Location: Location not imported yet.Title: Phylogeography as a proxy for population connectivity for spatial modeling of foot-and-mouth disease outbreaks in Vietnam
|GUNASEKARA, UMANGA - University Of Minnesota
|PEREZ, ANDRES - University Of Minnesota
|VANDERWAAL, KIMBERLY - University Of Minnesota
Submitted to: Transboundary and Emerging Diseases
Publication Type: Peer Reviewed Journal
Publication Acceptance Date: 1/18/2023
Publication Date: 1/29/2023
Citation: Gunasekara, U., Bertram, M.R., Perez, A., Arzt, J., VanderWaal, K., 2023. Phylogeography as a proxy for population connectivity for spatial modeling of foot-and-mouth disease outbreaks in Vietnam. Transboundary and Emerging Diseases. 15(2). https://doi.org/10.3390/v15020388.
Interpretive Summary: Foot-and-mouth disease (FMD) is a major limitation of food animal production in much of Asia and Africa. Because it is often difficult to trace how the disease spreads, scientists regularly test new modeling techniques to learn how to track and predict where the virus (disease) will go. The objective of this study was to investigate whether the behavior of FMD virus in Vietnam was predicted better by techniques that used only the location (geography) or combination of location and the genetic makeup of the viruses. Overall, the combined approach (called phylogeography) was superior. Understanding these new aspects of disease spread in Vietnam would help to control an FMD outbreak in USA.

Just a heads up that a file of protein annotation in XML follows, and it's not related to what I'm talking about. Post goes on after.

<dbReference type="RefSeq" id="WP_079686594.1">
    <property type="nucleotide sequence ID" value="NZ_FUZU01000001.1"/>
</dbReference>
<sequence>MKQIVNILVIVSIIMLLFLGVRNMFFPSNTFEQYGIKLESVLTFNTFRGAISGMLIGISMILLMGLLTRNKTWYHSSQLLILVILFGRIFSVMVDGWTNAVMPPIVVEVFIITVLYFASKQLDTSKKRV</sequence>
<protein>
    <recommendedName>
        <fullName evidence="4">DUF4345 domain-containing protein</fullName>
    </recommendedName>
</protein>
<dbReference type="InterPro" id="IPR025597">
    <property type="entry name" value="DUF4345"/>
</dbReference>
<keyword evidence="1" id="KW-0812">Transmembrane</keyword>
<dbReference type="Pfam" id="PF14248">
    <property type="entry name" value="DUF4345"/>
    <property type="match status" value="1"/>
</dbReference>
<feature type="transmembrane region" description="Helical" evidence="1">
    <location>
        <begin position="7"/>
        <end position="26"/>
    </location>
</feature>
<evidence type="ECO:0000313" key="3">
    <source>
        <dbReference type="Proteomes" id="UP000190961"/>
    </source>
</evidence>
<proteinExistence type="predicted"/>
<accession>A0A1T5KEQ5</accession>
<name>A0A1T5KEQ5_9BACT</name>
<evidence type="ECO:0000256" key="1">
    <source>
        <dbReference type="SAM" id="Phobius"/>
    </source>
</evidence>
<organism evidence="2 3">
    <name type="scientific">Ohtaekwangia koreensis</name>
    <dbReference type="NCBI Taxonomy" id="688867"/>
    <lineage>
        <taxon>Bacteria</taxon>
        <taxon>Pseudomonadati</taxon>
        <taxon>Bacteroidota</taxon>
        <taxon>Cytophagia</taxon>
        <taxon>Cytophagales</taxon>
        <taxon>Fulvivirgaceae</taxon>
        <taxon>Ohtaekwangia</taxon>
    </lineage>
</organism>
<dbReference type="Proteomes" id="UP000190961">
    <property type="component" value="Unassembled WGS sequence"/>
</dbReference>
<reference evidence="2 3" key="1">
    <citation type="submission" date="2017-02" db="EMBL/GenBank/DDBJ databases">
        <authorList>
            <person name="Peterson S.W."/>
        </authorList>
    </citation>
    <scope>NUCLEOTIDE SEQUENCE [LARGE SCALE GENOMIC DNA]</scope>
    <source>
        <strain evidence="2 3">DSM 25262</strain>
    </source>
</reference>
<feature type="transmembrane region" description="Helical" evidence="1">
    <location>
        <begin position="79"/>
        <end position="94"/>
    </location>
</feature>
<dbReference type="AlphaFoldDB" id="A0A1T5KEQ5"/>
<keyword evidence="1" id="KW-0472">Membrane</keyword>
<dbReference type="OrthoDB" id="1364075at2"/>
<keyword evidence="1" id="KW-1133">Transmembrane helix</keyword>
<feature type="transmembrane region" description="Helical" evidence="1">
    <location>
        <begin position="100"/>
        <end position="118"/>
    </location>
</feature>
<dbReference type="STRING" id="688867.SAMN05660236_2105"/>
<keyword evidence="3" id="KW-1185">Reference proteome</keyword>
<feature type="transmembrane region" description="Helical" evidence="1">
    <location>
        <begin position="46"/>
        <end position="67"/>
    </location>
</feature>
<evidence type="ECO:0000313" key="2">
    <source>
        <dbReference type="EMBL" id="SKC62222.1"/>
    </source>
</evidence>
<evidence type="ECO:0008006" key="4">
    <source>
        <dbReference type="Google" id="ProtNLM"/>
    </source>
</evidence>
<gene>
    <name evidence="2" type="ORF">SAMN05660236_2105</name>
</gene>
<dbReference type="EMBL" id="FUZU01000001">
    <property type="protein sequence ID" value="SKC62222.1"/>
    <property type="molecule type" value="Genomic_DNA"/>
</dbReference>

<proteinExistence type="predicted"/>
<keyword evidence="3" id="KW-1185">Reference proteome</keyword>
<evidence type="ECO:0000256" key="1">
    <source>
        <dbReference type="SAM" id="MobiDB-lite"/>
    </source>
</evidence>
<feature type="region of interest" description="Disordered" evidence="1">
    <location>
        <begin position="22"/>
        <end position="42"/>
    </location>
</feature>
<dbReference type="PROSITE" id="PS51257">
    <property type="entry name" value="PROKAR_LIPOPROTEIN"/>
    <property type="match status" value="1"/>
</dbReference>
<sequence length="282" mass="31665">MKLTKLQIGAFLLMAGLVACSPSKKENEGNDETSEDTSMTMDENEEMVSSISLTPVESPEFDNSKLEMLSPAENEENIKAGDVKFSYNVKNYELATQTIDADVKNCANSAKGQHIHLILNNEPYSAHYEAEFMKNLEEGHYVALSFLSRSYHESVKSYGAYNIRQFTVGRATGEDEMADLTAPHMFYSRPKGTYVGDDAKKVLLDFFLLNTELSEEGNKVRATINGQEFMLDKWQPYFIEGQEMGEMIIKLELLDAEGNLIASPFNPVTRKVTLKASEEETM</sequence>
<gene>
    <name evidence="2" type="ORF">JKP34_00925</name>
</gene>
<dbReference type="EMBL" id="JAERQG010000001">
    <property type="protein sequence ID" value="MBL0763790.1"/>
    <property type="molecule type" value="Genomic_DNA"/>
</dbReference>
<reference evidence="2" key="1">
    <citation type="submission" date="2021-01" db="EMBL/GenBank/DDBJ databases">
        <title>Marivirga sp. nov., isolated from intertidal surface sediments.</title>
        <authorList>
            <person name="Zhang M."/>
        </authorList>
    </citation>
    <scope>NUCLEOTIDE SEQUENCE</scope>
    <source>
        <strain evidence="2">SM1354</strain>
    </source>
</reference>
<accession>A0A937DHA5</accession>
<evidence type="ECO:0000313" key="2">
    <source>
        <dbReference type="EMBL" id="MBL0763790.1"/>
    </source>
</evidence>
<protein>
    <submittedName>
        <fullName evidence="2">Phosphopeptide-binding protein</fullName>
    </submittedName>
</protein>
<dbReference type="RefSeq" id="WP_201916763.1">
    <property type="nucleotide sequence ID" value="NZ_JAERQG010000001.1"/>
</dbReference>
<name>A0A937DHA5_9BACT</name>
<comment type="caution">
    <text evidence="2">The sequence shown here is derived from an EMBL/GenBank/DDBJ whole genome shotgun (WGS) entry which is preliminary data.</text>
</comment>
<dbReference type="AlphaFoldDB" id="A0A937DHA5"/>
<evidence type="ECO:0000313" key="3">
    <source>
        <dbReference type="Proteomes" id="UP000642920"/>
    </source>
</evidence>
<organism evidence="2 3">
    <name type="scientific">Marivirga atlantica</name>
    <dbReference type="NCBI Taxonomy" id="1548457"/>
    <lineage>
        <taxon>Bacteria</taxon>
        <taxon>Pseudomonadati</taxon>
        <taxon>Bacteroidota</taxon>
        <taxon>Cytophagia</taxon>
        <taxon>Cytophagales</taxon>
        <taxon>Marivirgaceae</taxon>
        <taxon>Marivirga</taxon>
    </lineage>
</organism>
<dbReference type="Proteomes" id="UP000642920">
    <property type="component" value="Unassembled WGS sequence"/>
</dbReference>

Technical Abstract: Bayesian space-time regression models are helpful tools to describe and predict the number and distribution of infectious disease outbreaks, identify risk factors, and delineate high-risk areas for disease prevention or control. In these models, structured and unstructured spatial and temporal effects account for various forms of non-independence amongst case counts reported across spatial units. For example, structured spatial effects are used to capture correlations in case counts amongst neighboring provinces that may stem from shared risk factors or population connectivity. For highly mobile populations, spatial adjacency is an imperfect measure of population connectivity due to frequent long-distance movements. In many instances, we lack data on host movement and population connectivity, hindering the application of space-time risk models that inform disease control efforts. Phylogeographic models that infer routes of viral dissemination across a region could serve as a proxy for historical patterns of population connectivity. The objective of this study was to investigate whether the effects of population connectivity in space-time regressions of case counts were better captured by spatial adjacency or by inferences from phylogeographic analyses. To compare these two approaches, we used foot-and-mouth disease virus (FMDV) in Vietnam as an example. We explored whether the distribution of reported clinical FMD outbreaks across space and time was better explained by models that incorporate population connectivity based upon FMDV movement (inferred by discrete phylogeographic analysis) as opposed to spatial adjacency and showed that the best-fit model utilized phylogeographic-based connectivity. Therefore, accounting for virus movement through phylogeographic analysis serves as a superior proxy for population connectivity in spatial-temporal risk models when movement data are not available. This approach may contribute to the design of surveillance and control activities in countries in which movement data are lacking or insufficient.